NASA Plans To Put a Woman on the Moon by 2024

by Chris Haney
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Earlier this week, NASA gave an official update to their Artemis Plan. As long as everything goes to plan, the first woman to land on the moon will happen in 2024.

The Johnson Space Center took to Instagram to share aspects of their new mission along with new aeronautic tools and space suits. In the post, astronauts are seen preparing for the planned moonwalks. In fact, the astronauts are seen practicing underwater to evaluate how they’ll train for Artemis missions.

During the same historic mission, NASA plans to land the next man on the moon. It would be the first time sending humans – male or female – to the moon since the last Apollo lunar mission in 1972.

“We’re going back to the Moon for scientific discovery, economic benefits, and inspiration for a new generation of explorers,” NASA Administrator Jim Bridenstine stated in a press release. “As we build up a sustainable presence, we’re also building momentum toward those first human steps on the Red Planet.”

NASA will showcase two launches together from the Kennedy Space Center in 2021. They will launch both their powerful new rocket, The Space Launch System, and the Orion spacecraft for two flight tests around the moon.

In addition to NASA sending the first woman to the moon, the Artemis Plan will look to search for resources – like water – while on the moon. New landing technologies will allow astronauts to travel even farther so they can explore new regions of the moon.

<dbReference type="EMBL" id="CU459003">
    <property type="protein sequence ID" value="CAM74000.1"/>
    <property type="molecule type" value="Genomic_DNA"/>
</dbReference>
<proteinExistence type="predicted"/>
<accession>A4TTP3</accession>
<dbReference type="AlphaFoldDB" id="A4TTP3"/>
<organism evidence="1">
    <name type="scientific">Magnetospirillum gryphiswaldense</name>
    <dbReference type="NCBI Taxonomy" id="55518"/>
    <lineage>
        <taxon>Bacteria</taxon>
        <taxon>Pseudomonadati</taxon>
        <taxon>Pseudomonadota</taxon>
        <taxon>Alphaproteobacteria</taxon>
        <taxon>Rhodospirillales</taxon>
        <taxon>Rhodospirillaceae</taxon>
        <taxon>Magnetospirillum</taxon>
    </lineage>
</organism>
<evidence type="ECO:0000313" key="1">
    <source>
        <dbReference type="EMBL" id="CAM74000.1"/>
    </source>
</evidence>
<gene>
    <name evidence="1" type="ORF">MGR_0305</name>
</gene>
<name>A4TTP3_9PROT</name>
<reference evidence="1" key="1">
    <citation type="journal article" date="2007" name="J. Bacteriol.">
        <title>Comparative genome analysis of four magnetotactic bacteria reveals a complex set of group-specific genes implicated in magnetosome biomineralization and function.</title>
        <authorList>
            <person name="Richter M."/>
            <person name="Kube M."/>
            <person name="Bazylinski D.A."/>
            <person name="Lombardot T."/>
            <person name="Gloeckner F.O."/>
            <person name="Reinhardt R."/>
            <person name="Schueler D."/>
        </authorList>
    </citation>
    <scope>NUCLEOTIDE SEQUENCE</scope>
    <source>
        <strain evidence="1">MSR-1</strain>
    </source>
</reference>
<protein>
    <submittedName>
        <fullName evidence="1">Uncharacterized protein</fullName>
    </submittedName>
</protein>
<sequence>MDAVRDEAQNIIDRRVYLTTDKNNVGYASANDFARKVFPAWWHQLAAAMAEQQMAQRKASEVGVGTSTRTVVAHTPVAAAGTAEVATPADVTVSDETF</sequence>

More Recent News From NASA

In late August, NASA reported that an asteroid could hit Earth in early November. In fact, the asteroid could plummet to Earth just one day before the 2020 presidential election on Nov. 3.

According to NASA, the asteroid only has a small chance of entering the Earth’s atmosphere – a 0.41% chance. If the asteroid does enter Earth’s atmosphere, it would disintegrate before landing and causing any major damage.

The asteroid named 2018VP1 has been orbiting around space for more than fifty years. It has had a few close encounters with Earth, most recently in November 2018.

“It’s quite an accomplishment to find these tiny close-in asteroids in the first place, because they pass by so fast,” Paul Chodas, the director of the Center for Near-Earth Object Studies at NASA’s Jet Propulsion Laboratory in Southern California, told Business Insider.

“There’s typically only a short window of a couple of days before or after close approach when this small of an asteroid is close enough to Earth to be bright enough but not so close that it moves too fast in the sky to be detected by a telescope,” Chodas said.

[H/T GMA]

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